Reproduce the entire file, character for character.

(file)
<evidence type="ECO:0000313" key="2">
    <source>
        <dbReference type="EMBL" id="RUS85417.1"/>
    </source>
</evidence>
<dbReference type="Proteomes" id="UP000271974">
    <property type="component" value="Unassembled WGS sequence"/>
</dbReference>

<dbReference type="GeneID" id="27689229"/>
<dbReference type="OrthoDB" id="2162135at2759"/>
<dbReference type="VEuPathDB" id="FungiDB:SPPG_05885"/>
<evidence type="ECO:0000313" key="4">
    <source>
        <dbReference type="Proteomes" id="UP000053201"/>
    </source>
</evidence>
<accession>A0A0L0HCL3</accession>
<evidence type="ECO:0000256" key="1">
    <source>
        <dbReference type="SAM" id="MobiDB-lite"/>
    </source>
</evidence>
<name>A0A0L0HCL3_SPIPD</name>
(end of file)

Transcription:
<evidence type="ECO:0000313" key="2">
    <source>
        <dbReference type="EMBL" id="RUS85417.1"/>
    </source>
</evidence>
<dbReference type="Proteomes" id="UP000271974">
    <property type="component" value="Unassembled WGS sequence"/>
</dbReference>

<dbReference type="GeneID" id="27689229"/>
<dbReference type="OrthoDB" id="2162135at2759"/>
<dbReference type="VEuPathDB" id="FungiDB:SPPG_05885"/>
<evidence type="ECO:0000313" key="4">
    <source>
        <dbReference type="Proteomes" id="UP000053201"/>
    </source>
</evidence>
<accession>A0A0L0HCL3</accession>
<evidence type="ECO:0000256" key="1">
    <source>
        <dbReference type="SAM" id="MobiDB-lite"/>
    </source>
</evidence>
<name>A0A0L0HCL3_SPIPD</name>